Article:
For the Least of These: The Way of Jesus in the Face of Pain

This post is part of an ongoing series on ministering to people in pain. Click here to see all the posts in this series.

In Matthew 25, we find a parable of Jesus about the final judgment. He describes the King separating his own (the sheep) from those doomed to judgment (the goats). As he invites the "sheep" into his Kingdom, their inheritance, he says this, "For I was hungry and you gave me something to eat, I was thirsty and you gave me something to drink, I was a stranger and you invited me in, I needed clothes and you clothed me, I was sick and you looked after me, I was in prison and you came to visit me." They are clearly confused. When had they done this? And the King replies, "Truly I tell you, whatever you did for one of the least of these brothers and sisters of mine, you did for me."

Here we see Jesus' expectations clearly expressed: His disciples, those who follow Him and have surrendered their lives to Him, will naturally bear the fruit of compassion. We see this in his parables - and in an observation of His life. In His earthly ministry, Jesus repeatedly reaches with compassion into places of physical and emotional pain, loss of dignity, shame, vulnerability, and desperation. He stops and sees, he listens, he loves, he responds.

I believe our response of compassion applies to those who are emotionally vulnerable, just as it applies to those who are physically vulnerable in the parable above. It isn't hard to find pain in our world - the pain of loss or violence, of broken relationships, broken bodies, broken minds, of exploitation or injustice, of shattered dreams or distorted self-image. Pain's faces are no strangers to us.

When our lives intersect with someone in the throes of pain, we can, as Jesus' disciples, follow His pattern. We stop, we see, we listen, we love, we respond. This has been the purpose of this series - to enable us to do this better.

To minister to those who are suffering is not relegated to the "professionals" or to specified days and times. This ministry is the whole-life, full time work of all Christians, as we model God's grace and become the hands and feet of Jesus to the suffering.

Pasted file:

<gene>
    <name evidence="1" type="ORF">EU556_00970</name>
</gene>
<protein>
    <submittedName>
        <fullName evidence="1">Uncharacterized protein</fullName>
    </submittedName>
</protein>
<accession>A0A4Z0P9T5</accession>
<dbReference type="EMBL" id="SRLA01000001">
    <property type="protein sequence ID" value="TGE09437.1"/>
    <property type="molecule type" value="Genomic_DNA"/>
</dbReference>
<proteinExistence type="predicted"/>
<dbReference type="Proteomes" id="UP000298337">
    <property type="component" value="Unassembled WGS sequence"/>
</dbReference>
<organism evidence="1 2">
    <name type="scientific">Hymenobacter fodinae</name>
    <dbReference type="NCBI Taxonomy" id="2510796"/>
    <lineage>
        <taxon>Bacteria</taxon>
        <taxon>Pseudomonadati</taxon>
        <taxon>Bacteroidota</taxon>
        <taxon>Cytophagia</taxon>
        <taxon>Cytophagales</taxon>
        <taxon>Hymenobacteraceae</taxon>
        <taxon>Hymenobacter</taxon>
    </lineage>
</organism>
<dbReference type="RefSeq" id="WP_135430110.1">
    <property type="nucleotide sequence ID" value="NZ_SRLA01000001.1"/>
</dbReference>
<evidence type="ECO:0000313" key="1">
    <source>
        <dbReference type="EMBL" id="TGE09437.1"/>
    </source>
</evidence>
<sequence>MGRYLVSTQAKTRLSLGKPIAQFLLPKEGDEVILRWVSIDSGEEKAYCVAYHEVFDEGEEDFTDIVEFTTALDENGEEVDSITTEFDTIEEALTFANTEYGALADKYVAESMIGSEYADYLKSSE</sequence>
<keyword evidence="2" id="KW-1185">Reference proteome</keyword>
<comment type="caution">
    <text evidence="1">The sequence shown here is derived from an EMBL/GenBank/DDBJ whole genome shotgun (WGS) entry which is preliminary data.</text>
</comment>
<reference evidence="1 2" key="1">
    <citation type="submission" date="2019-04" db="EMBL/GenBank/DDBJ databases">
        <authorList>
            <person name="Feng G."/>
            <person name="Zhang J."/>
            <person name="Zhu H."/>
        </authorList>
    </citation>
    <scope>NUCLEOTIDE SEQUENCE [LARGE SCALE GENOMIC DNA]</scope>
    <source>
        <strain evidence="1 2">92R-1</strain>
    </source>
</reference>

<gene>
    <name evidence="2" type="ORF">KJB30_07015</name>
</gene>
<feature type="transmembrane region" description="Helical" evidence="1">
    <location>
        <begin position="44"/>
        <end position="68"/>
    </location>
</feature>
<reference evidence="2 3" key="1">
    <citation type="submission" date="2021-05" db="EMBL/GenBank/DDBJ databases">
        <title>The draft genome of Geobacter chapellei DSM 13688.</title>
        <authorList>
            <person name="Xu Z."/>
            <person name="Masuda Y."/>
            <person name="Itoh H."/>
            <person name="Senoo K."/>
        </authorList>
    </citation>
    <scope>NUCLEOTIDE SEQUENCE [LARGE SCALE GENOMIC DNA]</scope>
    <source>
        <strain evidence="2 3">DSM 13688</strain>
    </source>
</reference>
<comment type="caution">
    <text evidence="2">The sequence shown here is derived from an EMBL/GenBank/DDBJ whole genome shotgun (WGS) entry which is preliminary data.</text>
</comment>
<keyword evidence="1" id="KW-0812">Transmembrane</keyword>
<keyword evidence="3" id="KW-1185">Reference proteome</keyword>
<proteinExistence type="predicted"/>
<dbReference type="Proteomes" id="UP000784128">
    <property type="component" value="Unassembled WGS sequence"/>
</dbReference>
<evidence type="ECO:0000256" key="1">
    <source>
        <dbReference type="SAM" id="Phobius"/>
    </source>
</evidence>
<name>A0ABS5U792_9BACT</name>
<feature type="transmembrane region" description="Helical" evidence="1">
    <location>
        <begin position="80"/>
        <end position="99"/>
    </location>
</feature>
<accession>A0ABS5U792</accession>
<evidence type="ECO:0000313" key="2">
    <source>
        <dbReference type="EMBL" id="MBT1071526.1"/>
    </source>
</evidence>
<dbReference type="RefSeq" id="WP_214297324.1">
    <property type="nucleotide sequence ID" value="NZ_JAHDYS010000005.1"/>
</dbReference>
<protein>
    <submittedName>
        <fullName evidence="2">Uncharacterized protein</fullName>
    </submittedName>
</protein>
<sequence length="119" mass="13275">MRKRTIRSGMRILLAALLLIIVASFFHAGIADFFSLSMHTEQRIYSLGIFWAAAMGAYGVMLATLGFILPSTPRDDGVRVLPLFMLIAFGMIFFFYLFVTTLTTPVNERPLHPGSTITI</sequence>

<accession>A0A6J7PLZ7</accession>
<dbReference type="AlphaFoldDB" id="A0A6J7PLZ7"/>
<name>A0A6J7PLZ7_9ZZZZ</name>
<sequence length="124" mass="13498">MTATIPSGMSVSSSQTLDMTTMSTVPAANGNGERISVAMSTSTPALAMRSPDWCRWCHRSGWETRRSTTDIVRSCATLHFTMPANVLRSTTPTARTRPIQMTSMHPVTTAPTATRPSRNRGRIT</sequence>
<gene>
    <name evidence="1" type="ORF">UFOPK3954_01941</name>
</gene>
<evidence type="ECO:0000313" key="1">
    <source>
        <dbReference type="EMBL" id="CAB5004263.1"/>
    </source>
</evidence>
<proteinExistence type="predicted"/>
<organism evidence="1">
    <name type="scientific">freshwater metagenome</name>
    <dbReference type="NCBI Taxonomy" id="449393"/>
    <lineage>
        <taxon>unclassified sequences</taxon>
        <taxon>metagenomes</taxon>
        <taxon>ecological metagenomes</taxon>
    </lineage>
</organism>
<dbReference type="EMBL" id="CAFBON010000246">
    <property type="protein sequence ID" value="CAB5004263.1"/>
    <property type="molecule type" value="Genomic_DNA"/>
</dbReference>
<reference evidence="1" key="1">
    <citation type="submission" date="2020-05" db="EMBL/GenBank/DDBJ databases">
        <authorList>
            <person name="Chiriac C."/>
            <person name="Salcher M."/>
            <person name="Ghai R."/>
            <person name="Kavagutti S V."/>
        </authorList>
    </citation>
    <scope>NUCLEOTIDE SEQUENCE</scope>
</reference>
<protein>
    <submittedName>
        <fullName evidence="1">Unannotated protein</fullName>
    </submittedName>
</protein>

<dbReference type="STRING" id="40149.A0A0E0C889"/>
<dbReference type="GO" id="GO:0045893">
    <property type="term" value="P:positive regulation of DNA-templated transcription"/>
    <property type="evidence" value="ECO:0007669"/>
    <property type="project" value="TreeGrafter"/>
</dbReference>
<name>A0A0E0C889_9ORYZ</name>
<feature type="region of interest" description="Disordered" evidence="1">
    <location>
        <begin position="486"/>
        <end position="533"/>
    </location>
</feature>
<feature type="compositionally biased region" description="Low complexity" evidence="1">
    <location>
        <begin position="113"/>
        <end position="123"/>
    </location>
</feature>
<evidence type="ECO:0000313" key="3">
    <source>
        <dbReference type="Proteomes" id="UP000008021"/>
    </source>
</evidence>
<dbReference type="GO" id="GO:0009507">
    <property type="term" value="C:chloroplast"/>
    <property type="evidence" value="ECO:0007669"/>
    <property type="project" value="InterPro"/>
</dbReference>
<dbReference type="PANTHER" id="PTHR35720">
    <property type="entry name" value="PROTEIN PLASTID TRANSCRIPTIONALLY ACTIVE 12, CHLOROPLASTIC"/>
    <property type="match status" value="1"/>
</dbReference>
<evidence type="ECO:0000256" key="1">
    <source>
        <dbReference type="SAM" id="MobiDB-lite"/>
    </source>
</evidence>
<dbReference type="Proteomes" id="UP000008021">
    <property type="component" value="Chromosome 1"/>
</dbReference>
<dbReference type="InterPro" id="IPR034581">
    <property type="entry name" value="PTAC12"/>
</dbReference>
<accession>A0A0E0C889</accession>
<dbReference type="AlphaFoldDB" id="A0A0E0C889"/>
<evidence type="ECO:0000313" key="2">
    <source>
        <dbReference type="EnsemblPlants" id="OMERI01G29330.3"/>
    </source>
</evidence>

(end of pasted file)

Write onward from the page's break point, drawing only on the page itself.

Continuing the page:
There may be times when this expression of compassion necessitates calling in the aid of someone who has further training and is better equipped to handle the situation. In situations when someone is at risk of harm (from someone or to themselves), it is important to refer them to the appropriate professionals or contact the appropriate authorities.

These referrals ensure the person receives the help they need - but it does not mean our work is finished. We do not disappear. We do not wash our hands of the situation. We remember that our ministry in friendship and community meets needs no paid professional can. Our steady support, concern, and compassion will continue to remain essential through the season of pain and its subsequent healing process.

As we come to the end of our series on ministering to people in pain, I remember the ones who ministered to me during my darkest days. I remember the people who became living, breathing examples of God’s gracious presence with me, who became His love in flesh. 

They let me sit in the bucket chair in the corner of their apartment while I did more staring blankly into space than studying. They let me just be with them, lending their presence, knowing I needed company more than words. 

They got me out of bed when I wanted to disappear into sleep. They walked with me to counseling sessions. They made sure I kept eating. They prayed with me, and for me, and fought for me when I was too weak. They listened as I told them the stories of the fearful silence in the darkness. 

They sat with me in our tiny church as tears pooled in my eyes, slipped down my cheeks, and when I reached the point the tears ran out. They listened with me to the message of grace, of the God who reached down into our brokenness, who suffered, who was making all things new. 

What if my pain had scared them? What if they left when I slipped further into depression and became much less than my best self? What if they complied when I pushed them away, instead of seeing my desperation? What if they’d washed their hands of me once I started seeing a “professional”? What if they’d looked at my tears and said, “Count it all joy”—or listened to my doubts and said, “You need to have more faith”? 

I thank God that this was not my lot. These precious friends stayed with me in the dark until the light slowly dawned again. They didn’t begrudge my tears—they wept over me. They didn’t let me give up—they pushed me to keep doing what I could, to see the ministry I had at my fingertips, even as I felt inadequate. These friends ministered God’s love to me then, and they remind me now of the ways God has been redeeming my pain for His glory. 

What a high calling we have received, my friends - to, as the Church, be the loudest embodiment of God's presence and mission in the world. Our love makes His love visible. May we have His vision to see the broken and bleeding of our world, and may we have His strength and grace to live up to the call to be His hands and feet in this world.